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A History of Conditionality: Lessons for International Cooperation on Climate Policy

Aufsätze referiert extern - Web of Science

Maike Sippel, Karsten Neuhoff

In: Climate Policy 9 (2009), 5, S. 481-494


This article surveys the experience of conditionality provisions applied by the World Bank, the IMF, bilateral donors, and the European Union's accession process. Ownership is essential for effective cooperation and requires domestic climate policies to be country-driven and decision-making to be equitable. Bilateral cooperation allows for a direct exchange of expertise and long-term relationships. A multilateral umbrella or multilateral institutions can avoid complexity and detrimental competition between multiple supporters of one developing country, limit the ability of individual countries to abuse the mechanism to exercise geo-strategic interests, and allow for more stringent reactions to non-compliance. In all cases, independent monitoring and review create transparency and objectivity, enhance effectiveness, and protect the interests of all parties. Policy relevance: Past conditionality provisions offer many negative experiences, particularly where international organizations have imposed the prevailing economic paradigm on countries that were in desperate need of finance. The situation for international cooperation on climate change mitigation is fundamentally different. Developing countries can choose whether they want to access international support to enhance the scale, scope or speed of their mitigation actions. Developed countries or international bodies also retain some discretion to choose among possible mitigation actions based on the carbon impact. This creates a double conditionality and the opportunity to jointly design appropriate incentive schemes. Several lessons from the use of conditionality provisions are identified in order to inform the process, institutional setting and design of such incentive schemes.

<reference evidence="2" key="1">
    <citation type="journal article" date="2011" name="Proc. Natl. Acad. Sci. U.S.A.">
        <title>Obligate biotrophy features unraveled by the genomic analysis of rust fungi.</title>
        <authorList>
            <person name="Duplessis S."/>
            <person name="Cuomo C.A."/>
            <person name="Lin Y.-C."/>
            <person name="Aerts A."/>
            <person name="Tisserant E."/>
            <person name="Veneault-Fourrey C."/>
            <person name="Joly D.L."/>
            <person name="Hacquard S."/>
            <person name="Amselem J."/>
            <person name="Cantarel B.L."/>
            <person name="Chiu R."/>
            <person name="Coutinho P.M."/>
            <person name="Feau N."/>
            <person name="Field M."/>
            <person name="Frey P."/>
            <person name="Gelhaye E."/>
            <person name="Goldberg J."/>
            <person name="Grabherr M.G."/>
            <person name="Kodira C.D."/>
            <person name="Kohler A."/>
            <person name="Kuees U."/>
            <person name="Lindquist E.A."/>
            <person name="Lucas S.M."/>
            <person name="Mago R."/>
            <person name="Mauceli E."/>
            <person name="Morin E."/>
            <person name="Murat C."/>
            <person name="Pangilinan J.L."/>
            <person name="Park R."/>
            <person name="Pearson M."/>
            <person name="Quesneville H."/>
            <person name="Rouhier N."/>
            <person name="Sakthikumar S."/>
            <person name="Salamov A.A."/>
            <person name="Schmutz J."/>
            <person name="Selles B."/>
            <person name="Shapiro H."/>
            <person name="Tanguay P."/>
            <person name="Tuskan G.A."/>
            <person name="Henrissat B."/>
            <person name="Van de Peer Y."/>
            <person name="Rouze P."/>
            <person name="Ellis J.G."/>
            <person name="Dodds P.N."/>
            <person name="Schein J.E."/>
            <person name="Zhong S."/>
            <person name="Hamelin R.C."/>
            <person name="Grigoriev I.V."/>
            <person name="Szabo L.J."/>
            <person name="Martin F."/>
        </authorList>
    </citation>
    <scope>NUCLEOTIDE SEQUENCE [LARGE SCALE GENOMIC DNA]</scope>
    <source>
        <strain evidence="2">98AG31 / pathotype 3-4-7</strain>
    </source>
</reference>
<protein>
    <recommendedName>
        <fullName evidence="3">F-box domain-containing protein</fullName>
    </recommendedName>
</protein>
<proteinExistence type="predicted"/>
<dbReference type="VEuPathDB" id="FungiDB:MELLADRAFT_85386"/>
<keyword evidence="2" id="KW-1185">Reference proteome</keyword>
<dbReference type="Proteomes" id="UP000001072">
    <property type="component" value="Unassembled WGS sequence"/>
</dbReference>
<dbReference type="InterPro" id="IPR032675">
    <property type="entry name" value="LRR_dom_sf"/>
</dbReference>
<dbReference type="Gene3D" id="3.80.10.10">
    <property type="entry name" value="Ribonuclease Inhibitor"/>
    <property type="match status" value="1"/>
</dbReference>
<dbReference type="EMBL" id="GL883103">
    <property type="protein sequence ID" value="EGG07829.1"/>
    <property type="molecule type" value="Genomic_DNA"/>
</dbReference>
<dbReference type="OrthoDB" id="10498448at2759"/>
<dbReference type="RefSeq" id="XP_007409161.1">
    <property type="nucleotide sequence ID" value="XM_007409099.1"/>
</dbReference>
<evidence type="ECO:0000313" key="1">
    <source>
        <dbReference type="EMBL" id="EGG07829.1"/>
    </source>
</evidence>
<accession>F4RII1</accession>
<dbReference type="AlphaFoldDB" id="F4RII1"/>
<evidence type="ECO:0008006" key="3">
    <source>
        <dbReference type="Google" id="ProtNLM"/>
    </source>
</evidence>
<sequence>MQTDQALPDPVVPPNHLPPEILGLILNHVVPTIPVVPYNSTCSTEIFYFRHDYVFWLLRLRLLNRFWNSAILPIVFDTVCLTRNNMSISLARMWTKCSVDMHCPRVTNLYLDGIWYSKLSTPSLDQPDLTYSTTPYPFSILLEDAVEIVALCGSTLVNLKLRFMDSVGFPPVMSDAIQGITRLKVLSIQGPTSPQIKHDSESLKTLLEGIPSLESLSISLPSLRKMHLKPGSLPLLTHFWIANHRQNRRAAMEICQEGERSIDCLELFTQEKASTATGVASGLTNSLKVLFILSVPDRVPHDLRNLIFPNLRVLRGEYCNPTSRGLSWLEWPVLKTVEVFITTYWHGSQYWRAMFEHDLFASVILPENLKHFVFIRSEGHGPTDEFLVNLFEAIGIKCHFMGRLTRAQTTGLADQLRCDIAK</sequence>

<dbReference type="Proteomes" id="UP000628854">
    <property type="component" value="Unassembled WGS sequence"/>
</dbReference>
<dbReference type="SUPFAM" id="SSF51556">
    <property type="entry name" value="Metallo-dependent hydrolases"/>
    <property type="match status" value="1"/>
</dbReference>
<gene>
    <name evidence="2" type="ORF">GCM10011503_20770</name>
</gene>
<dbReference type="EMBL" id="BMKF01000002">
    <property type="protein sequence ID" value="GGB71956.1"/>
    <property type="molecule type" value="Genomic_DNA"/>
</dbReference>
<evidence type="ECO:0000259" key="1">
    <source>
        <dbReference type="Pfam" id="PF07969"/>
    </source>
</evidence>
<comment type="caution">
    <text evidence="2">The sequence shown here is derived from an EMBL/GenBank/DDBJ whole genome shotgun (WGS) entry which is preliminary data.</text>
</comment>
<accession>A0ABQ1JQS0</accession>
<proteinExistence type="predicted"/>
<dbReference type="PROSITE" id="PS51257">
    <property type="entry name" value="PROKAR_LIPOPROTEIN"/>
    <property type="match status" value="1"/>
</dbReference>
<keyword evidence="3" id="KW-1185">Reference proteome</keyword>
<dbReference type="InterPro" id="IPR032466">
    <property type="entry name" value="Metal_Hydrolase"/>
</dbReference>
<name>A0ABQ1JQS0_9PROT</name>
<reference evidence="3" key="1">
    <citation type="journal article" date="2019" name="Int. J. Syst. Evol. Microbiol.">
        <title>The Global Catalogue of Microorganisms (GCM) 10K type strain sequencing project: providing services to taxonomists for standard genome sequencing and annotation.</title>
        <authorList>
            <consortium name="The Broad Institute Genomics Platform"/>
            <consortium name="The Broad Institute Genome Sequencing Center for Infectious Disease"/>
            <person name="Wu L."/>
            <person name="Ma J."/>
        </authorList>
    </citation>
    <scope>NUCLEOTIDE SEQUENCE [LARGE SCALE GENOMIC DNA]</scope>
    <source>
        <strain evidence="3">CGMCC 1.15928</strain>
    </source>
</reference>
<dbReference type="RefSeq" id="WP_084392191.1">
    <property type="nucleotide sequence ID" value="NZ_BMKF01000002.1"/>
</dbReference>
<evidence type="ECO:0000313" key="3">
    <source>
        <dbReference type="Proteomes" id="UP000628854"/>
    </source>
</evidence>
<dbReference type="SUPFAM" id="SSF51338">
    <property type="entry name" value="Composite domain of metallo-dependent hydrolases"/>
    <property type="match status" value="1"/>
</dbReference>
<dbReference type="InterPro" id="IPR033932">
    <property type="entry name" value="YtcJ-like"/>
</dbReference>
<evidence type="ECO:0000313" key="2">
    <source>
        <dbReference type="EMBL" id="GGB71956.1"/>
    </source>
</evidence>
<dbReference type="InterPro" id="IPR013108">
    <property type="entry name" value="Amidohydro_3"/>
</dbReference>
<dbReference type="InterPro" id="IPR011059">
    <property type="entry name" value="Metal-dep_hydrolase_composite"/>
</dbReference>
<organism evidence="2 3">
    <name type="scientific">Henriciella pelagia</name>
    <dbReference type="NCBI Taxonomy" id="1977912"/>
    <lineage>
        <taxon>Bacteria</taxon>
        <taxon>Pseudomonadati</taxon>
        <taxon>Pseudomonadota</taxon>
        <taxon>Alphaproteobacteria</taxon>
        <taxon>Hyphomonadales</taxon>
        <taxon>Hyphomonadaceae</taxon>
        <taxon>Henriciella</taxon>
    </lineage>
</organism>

Karsten Neuhoff

Head of Department in the Climate Policy Department